Project Mickey Curriculum

As promised, here’s the curriculum draft for Project Mickey; its a really boiled-down outline. (Before you read through it, if you haven’t read the Project Mickey background information, scroll to the bottom of this page and read it.)

Remember that the fundamental crux of the program is its experiential nature. In every instance possible the lessons are tied to personal experience. For instance, where students are working to identify the basic needs of dogs, the feeling-words introduced in the first lesson can be used to recall a time when a basic need wasn’t met for the student, and how that loss made the student feel. The sentiment that “I was hungry and so I felt sad” can easily be self-related and then associated with a hungry puppy. In addition, the ability for students to physically and emotionally connect in positive ways with the dogs allows space for evolved empathy toward animals. To understand the effectiveness of these learning experiences we’re attempting to measure students’ attitudes toward animals, and toward one another, through pre and post tests.

Overarching (Draft) Objectives:

  • Enable students to develop positive associations with animals (pit bulls in particular)
  • Help students learn to value themselves and one another
  • Empower students with tools and information that enable them to advocate for pit bulls and other animals in their communities

Facilitators:
Heidi Moore, Baltimore City Public Schools Psychologist
Kate Callahan, Jasmine’s House Co-Founder
Catalina Stirling, Jasmine’s House Co-Founder and Animal Behaviorist

Guests:
Meghan Longhurst, Trainer
Val Lewis and Ghost Jasmine’s House Adopter/CGC Adoptee, and Baltimore Community Members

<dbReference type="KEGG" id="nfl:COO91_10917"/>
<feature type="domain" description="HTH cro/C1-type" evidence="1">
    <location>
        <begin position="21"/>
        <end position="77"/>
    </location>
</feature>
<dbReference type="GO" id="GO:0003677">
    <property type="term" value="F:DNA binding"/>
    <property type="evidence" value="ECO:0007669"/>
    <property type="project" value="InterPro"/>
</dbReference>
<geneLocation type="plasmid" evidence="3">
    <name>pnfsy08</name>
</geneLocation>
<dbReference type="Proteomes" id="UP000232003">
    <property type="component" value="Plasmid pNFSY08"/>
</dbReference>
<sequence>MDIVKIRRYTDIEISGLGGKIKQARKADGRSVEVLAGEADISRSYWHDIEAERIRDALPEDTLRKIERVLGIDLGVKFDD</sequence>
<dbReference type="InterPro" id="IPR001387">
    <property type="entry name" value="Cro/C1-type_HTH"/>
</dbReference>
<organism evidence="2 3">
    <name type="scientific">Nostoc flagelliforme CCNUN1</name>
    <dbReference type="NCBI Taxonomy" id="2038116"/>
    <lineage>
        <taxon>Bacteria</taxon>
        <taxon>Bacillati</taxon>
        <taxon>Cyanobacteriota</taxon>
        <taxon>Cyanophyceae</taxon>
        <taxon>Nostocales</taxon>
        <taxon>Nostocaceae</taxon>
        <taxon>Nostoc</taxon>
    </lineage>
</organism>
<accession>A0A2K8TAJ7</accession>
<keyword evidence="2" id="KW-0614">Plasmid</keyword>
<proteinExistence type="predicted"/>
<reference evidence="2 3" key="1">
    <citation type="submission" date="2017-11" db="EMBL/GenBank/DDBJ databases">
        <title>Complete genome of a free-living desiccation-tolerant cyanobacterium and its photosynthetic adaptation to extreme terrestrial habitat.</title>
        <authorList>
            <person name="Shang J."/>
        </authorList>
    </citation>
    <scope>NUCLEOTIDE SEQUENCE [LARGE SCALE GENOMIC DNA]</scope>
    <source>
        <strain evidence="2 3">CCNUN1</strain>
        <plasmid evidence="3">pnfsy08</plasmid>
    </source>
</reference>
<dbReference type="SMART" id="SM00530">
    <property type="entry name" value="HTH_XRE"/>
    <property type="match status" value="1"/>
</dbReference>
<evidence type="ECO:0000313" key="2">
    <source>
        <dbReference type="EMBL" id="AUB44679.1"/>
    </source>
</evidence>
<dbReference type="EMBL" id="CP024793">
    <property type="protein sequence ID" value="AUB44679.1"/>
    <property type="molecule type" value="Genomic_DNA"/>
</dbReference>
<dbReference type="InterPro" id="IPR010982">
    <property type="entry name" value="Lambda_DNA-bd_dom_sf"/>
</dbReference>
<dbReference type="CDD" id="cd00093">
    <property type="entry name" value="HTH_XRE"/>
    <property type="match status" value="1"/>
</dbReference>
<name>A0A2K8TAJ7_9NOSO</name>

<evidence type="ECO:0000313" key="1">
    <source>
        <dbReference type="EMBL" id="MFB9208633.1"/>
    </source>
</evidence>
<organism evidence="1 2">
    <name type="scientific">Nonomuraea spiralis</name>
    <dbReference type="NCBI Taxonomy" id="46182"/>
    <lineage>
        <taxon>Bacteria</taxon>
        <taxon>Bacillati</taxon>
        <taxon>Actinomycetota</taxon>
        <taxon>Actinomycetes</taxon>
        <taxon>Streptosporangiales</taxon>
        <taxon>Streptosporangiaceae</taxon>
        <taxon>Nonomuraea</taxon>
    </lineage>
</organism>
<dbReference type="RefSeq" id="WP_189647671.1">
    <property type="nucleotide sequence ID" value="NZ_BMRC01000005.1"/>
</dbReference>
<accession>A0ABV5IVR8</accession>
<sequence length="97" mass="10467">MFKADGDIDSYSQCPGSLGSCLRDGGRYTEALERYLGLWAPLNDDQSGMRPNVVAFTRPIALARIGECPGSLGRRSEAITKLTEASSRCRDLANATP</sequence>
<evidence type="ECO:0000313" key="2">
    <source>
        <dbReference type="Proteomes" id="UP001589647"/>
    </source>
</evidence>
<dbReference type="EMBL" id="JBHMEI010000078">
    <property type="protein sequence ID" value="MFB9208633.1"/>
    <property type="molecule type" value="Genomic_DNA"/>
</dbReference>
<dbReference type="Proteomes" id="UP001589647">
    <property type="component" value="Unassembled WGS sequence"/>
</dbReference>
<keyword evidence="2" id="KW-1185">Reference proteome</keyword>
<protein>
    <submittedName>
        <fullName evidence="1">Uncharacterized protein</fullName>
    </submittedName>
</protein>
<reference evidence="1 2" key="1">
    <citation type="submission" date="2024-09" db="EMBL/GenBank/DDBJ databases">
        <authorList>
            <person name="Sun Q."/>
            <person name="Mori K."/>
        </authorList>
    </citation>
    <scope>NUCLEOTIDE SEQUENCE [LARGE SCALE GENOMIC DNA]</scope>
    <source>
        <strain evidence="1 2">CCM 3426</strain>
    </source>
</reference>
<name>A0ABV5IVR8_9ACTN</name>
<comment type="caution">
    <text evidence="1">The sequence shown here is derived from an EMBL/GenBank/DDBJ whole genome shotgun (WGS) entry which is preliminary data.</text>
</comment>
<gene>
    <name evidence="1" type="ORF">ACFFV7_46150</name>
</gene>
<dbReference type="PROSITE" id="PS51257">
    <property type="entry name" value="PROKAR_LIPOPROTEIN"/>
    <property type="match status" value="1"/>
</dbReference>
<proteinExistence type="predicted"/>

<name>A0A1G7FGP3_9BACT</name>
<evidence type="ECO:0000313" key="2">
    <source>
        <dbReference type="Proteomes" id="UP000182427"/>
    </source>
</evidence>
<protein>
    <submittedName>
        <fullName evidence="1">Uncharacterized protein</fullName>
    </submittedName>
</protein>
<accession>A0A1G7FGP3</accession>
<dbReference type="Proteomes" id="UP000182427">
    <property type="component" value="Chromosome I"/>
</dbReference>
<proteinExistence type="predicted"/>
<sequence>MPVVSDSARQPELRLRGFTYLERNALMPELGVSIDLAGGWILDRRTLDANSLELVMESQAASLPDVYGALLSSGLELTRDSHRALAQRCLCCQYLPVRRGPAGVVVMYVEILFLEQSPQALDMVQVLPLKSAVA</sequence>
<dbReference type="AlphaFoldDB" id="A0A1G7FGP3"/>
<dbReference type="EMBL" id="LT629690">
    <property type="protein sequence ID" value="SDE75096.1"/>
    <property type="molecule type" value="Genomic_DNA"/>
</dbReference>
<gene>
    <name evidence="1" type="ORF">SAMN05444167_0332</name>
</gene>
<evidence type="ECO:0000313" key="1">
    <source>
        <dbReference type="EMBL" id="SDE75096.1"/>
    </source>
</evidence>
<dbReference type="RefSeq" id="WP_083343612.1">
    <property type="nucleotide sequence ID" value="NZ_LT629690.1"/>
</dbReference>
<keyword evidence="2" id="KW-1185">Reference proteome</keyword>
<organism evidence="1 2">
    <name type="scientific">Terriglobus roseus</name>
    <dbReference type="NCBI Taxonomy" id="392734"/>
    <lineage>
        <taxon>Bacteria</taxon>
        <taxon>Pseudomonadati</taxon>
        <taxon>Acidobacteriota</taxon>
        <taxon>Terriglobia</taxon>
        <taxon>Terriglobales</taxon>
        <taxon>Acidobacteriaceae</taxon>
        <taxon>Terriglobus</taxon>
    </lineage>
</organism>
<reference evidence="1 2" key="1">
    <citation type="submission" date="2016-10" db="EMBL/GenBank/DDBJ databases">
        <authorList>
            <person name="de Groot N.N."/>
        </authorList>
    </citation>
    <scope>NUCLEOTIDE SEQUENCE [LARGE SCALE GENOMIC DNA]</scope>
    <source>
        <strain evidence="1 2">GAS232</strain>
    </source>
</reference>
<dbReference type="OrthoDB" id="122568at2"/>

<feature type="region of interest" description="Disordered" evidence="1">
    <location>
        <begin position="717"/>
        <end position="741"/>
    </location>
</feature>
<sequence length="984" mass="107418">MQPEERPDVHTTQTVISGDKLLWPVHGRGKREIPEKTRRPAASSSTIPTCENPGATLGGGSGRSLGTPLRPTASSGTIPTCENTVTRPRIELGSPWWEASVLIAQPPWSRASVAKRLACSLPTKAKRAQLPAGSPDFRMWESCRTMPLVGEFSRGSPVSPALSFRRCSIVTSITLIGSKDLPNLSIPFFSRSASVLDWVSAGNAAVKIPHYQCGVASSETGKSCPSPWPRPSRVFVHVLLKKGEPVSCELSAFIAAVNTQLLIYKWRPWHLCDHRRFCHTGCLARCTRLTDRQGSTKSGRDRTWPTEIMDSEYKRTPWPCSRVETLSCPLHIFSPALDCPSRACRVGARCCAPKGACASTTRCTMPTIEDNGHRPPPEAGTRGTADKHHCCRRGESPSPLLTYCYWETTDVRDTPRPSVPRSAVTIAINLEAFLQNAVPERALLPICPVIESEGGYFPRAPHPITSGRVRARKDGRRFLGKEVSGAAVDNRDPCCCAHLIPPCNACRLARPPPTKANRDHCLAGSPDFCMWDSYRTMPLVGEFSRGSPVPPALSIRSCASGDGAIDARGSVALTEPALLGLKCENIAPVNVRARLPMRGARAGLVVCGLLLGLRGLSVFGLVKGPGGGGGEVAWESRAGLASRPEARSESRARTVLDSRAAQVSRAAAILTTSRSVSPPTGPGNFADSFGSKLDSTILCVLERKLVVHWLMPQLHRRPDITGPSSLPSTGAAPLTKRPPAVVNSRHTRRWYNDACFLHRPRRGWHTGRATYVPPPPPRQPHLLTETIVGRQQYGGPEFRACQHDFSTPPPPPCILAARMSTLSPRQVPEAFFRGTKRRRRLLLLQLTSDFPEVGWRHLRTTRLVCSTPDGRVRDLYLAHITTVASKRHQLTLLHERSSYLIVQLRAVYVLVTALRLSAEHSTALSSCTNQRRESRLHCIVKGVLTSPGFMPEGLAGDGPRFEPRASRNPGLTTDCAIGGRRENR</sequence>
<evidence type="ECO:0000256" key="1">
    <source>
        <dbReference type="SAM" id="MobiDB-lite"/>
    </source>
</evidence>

Guest 3 Handler and CGC candidate TBD

Lesson One 4/16: Introduction to Program, Empathy Building and Feeling Vocabulary
Objective 1 – Students will listen to the story of Mickey and identify what it may have been like to be Mickey.
Objective 2 – Students will listen to the story of Audie and discuss related questions.
Activities: Students will view video footage of Mickey and hear about her story and how she inspired this program. Working in small groups and using a word bank of feelings vocabulary, students will identify what Mickey may have been feeling by identify feeling vocabulary that would be appropriate for the situation (scared, confused, hurt, sad, etc) Students will discuss whether they think animals have feelings and why they think that. Journal: Students will choose to draw a picture or write a short paragraph about what they’ve learned in this lesson story. They may choose to write about how Audie’s life changed throughout the story, how Audie may have been feeling throughout the story or why second chances are important.

Lesson Two 4/18: Communication and Safety
Guest: Meghan Longhurst
Objective 1: Students will be able to identify the basic needs of dogs, including: Food, Water, Shelter, Exercise, Training, Medical Care, Love